Generally, interest-only mortgages are designed to allow a property investor to secure new property by using their current home(s) as security on the next mortgage and keep repayments as low as possible. To do this, you require some decent equity in your home which means you’ve been paying off your first mortgage for a few years now. There are tax and equity building advantages to having some (or all) of your loans on interest-only because this strategy allows for more leverage. What does this mean specifically? It allows you to borrow more and rely on capital gains.
The borrowing rules change from time to time and different rules are in place for Auckland. Property investors will use interest-only mortgages at a lower rate quite favourably because typically house prices increase 7% annually (not always but over the long term in Auckland this has been the case). If you borrow at 5% you’ll have a 2% buffer as a safe zone to protect the investment.
An interest only loan is where you pay only the interest owing each fortnight or month, but nothing off the principal. These are usually set up as short-term loans over 1-10years to help keep your repayments low while you are building or renovating or investing.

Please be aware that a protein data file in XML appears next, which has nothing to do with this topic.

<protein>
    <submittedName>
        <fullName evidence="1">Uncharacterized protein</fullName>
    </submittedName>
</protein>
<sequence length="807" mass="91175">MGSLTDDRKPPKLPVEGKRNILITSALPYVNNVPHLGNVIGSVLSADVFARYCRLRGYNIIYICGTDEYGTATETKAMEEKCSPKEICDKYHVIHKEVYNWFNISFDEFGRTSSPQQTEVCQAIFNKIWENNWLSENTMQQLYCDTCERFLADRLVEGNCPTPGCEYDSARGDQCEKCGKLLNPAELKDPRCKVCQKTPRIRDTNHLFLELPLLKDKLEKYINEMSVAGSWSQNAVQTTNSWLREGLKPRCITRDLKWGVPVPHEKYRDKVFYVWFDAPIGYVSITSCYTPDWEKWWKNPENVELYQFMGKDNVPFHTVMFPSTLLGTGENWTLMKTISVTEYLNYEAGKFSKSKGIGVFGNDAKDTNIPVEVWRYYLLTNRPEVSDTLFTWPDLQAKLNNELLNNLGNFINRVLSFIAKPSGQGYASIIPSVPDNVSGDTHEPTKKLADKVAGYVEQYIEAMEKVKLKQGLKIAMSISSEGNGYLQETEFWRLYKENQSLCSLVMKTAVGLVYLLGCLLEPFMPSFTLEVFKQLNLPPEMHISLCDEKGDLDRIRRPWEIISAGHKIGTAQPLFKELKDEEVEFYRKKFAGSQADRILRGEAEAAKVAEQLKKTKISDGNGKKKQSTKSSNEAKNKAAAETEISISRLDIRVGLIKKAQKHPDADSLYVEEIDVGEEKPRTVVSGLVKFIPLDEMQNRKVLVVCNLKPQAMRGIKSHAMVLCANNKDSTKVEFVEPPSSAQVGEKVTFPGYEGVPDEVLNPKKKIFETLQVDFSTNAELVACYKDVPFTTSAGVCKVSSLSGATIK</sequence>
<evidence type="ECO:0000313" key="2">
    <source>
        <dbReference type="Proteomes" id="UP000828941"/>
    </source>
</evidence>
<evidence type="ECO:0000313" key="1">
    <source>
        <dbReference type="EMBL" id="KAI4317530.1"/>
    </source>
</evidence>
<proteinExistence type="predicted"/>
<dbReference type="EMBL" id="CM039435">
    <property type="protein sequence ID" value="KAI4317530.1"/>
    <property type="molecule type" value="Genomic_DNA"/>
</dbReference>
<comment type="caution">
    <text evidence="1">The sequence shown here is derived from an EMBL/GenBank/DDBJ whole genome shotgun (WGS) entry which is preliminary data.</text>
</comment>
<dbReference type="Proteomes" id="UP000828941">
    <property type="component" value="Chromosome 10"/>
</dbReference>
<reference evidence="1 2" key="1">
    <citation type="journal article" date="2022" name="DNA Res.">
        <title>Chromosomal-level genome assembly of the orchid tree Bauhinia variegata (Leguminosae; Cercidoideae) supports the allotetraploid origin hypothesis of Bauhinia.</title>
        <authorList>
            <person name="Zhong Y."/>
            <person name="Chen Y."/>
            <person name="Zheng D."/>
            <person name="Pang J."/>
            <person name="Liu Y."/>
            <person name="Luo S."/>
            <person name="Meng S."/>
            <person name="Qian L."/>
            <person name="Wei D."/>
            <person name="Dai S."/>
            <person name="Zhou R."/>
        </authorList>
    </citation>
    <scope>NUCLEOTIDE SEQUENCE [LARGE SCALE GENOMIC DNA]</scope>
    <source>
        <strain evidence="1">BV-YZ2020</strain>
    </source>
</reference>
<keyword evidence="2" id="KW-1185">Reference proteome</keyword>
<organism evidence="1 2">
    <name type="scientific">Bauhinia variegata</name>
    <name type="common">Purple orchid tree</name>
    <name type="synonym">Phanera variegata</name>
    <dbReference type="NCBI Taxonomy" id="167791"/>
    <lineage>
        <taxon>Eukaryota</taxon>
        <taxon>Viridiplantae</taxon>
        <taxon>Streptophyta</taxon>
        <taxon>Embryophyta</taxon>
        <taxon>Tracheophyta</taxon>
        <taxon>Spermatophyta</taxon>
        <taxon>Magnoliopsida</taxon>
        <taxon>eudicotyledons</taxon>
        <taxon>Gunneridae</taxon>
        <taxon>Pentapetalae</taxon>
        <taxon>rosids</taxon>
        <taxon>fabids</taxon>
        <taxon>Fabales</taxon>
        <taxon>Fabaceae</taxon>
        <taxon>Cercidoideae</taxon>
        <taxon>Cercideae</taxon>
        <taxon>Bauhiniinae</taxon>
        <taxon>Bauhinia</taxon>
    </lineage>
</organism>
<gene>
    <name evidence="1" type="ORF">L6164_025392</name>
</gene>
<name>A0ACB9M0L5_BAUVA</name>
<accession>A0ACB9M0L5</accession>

An interest only loan will cost you more in interest paid than a normal ‘table’ loan because the principal isn’t going down. You’re only paying the interest and not for actual equity in the home.
Because you’re not repaying principal, you can free up cash for other purposes, such as renovations. But remember you pay interest on the full amount you borrowed until an agreed time because you are not paying off any principal in the mortgage(s) you have — then you still have to repay the loan amount (or you might for example request to switch to a different structure of loan).
You can refinance or refix your current mortgage(s) and borrow more money to help free up cash for a deposit on a new investment/home with an interest only mortgage and this is fairly common.